HHSC celebrates grand opening of $200 million Rusk State Hospital
Texas Health and Human Services Commission celebrated the grand opening of Rusk State Hospital, a $200 million project fully funded by Texas Legislature.
On Wednesday, the Texas Health and Human Services Commission (THHSC) hosted a grand opening for Rusk State Hospital. With more than $1 billion designated by the state Legislature for a number of Texas hospitals, $200 million has been approved for the project in Rusk.
"I never thought I’d be standing here in Rusk, Texas, home of one of the most state-of-the-art state hospitals in the United States," said Sen. Robert Nichols.
The three-story, 227,368 square-foot patient complex includes a 100-bed non-maximum-security unit and an expanded 100-bed maximum security unit. The 200-bed unit will increase the number of maximum-security unit beds from 40 to 100. The hospital's overall capacity will stay the same, according to a press release by THHSC.
"The mental health of Texans remains a priority in Texas, which is why I made it an emergency item during the 2019 legislative session," said Governor Greg Abbott in a press release. "Texas has allocated more than $25 billion to support and expand mental health services across our state since I’ve been Governor, and the grand opening of the newly renovated Rusk State Hospital will help provide more mental health services to patients in East Texas. This updated facility, which has a long history of serving the Rusk community, will ensure the hospital can continue to serve Texans for many years to come. I thank the Texas Health and Human Services Commission for their work with local and community partners to oversee the construction of this new state-of-the-art facility."
The governor and the Texas Legislature have approved approximately $200 million in funding for the state hospital's construction since 2017.
"We are so excited to be here today with our elected officials, our state employees and community members to commemorate the opening of the new Rusk State Hospital," said Michelle Alletto, Chief Program & Services Officer for THHSC.
The 2023 Legislature also allocated $302 million for mental health community hospitals, $199.4 million for mental health state hospital operations and $83 million for community mental health grant programs in its recently passed biennial budget. Lawmakers said this will improve mental health services and bed capacity, particularly in rural parts of the state.
"I have to give the legislature and our governor credit for having this vision of a multi-year investment in our mental health system," Alletto said. "This is really a model and cornerstone for what we will be looking to do at other campuses and other facilities, to bring the most therapeutic and positive environment to the people we serve."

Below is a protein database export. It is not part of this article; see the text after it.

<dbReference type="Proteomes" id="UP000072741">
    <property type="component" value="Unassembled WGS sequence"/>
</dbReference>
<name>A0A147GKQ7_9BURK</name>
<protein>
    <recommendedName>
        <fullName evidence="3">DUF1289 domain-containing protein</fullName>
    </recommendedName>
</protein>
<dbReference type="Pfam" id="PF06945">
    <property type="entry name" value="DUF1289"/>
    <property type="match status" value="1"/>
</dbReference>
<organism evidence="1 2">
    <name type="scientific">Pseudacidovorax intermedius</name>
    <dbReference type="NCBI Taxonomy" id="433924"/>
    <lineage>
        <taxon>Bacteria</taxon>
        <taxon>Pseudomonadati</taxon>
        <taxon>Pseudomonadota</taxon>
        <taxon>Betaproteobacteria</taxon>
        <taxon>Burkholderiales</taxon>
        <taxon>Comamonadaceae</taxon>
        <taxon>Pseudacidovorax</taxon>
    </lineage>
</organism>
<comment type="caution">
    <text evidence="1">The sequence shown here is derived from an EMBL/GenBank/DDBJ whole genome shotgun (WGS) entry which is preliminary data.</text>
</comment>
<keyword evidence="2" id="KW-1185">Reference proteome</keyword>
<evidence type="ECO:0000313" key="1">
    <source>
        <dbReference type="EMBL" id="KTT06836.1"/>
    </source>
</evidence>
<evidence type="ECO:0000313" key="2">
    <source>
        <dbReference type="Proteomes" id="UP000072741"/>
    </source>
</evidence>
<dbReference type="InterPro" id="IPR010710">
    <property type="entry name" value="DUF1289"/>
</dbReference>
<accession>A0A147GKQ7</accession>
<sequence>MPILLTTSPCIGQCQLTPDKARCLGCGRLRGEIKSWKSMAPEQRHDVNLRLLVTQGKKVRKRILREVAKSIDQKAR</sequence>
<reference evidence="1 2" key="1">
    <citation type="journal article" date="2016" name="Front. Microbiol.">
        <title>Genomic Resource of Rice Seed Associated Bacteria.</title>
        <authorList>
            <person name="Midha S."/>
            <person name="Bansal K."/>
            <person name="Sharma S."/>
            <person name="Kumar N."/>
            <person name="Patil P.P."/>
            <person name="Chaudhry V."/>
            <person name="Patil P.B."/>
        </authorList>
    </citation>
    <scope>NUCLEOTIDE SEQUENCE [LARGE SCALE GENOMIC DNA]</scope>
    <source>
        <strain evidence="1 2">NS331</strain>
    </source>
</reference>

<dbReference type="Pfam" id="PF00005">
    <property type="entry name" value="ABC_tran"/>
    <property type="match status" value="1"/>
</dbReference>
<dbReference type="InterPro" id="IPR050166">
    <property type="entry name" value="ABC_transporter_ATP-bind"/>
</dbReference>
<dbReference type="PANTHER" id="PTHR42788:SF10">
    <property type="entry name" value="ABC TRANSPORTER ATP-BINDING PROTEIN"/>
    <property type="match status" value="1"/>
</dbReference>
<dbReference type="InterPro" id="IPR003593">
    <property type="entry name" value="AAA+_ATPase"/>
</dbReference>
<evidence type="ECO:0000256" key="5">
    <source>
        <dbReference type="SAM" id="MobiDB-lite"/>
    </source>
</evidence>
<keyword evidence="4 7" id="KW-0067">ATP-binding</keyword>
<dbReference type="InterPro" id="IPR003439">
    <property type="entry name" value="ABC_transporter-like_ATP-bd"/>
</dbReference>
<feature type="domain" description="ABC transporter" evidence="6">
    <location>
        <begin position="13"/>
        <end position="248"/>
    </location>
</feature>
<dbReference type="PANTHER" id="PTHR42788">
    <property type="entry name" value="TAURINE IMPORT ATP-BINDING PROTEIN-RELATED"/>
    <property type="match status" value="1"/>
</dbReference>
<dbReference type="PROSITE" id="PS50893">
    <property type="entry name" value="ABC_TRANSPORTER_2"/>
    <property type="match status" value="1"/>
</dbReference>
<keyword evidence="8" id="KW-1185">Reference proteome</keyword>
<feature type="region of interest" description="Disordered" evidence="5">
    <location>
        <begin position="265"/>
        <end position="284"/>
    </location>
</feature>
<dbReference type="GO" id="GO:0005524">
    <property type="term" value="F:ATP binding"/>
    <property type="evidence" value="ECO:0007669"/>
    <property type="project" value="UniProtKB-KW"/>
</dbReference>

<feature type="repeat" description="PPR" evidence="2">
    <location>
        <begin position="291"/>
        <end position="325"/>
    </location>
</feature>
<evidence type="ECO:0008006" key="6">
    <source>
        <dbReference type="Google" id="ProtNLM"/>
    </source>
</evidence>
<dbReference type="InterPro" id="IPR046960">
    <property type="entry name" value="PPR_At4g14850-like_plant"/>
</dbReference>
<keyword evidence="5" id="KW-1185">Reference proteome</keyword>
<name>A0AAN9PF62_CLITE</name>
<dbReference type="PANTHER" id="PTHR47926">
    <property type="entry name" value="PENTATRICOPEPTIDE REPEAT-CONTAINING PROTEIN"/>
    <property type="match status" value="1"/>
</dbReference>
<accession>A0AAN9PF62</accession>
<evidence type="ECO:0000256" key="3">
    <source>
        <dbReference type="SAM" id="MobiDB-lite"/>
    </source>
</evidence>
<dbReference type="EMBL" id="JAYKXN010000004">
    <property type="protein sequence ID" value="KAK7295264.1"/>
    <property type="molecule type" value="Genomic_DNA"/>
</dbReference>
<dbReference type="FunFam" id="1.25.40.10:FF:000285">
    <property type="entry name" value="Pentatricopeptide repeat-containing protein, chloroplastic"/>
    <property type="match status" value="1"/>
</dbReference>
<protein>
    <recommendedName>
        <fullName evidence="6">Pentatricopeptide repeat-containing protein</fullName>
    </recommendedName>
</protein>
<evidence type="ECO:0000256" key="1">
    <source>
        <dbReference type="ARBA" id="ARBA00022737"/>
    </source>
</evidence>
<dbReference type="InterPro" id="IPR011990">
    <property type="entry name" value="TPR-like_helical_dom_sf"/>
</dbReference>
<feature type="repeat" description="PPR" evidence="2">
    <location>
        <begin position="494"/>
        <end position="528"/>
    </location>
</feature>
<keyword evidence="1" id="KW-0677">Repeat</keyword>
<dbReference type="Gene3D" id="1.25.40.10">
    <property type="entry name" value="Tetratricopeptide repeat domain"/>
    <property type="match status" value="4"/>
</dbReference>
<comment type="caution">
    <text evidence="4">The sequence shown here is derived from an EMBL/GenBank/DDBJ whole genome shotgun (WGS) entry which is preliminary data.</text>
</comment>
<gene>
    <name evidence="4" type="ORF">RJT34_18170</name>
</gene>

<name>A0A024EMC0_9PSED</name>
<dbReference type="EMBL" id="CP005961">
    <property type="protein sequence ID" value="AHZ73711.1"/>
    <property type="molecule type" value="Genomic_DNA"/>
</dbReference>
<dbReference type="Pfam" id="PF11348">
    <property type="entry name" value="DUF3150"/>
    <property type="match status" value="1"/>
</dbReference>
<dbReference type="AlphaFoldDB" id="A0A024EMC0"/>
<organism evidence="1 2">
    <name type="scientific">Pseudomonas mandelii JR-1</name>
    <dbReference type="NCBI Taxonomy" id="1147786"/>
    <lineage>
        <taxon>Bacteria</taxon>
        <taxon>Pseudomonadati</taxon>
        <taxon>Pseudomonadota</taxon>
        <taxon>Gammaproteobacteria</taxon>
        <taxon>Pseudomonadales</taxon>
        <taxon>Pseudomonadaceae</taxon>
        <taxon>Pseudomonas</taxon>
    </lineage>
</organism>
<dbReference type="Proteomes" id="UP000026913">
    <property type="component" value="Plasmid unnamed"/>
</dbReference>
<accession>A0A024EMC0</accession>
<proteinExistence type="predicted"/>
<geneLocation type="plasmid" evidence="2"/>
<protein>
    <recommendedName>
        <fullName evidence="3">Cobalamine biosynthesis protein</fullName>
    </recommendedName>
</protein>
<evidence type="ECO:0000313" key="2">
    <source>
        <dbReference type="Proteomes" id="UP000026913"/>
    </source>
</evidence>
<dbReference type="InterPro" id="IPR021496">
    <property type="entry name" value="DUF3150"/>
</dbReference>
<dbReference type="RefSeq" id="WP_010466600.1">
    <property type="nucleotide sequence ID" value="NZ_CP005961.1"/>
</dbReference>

"This means a lot to not only the community but the staff and patients," said Scott Schalchlin, Deputy Executive Commissioner of THHSC. "That's what this work is all about. It makes a huge difference in what we do."
The approval in funding comes from investments of more than $1 billion from the Texas Legislature to replace and renovate other hospitals in Austin, Kerrville and San Antonio and a new hospital in Houston.
"Over the course of the facility's history, we’ve saved thousands and with new modern technology, we will save thousands more," Schalchlin said.
The hospital was established in 1919 and offers inpatient adult psychiatric services to people in 36 counties in East Texas.
"We’re excited to be able to offer our Rusk State Hospital patients care in a state-of-the art building that will help facilitate their recovery," said Cecile Erwin Young, executive commissioner of THHSC. "Thank you to those who invested in our state hospitals so that we can give our patients the help they need."
The hospital's design features include: a 50-seat theater for movies, fine arts performances and religious services; a music room for patients to experiment with instruments, fine-tune their skills and share their musical abilities with others; beauty salon/barber shop that will allow patients to socialize and discuss self-care while getting hair styled and cut; a library with books, computers and educational programming; a gym with basketball and volleyball courts, and a store to purchase food.
There is also a greenhouse where patients can learn how to nurture and grow plants, as well as a teaching kitchen to teach meal preparation and cooking.
Patients will be divided as either RIO — Recovery Intervention Outreach, non-maximum security, and Journey, maximum security patients.
There will be 100 of each, and they will never intersect with each other.
"It will be determined by the court of which patients would be considered manifestly dangerous and who is not," said Michelle Holman, program supervisor for THHSC, and acting tour guide for the grand opening. "Patients would have to pass through a review board as to whether they are deemed dangerous. They don't stay there forever… if they’re not exhibiting dangerous behavior and the court deems them as not manifestly dangerous, then they are put into RIO."
Located on 805 North Dickinson Drive in Rusk, the newly renovated state hospital will aim to focus on recovery instead of just being used as emergency housing for people who are experiencing a mental health or behavioral crisis.
"What we hope to see is shorter days, where people are getting to that therapeutic level faster, fewer injuries for staff and patients," Alletto said. "It's a beacon of hope for our facilities and our staff to continue coming to work everyday and serve, and see a facility like this and really know that the legislature and the governor is really behind the work they do to make a difference."
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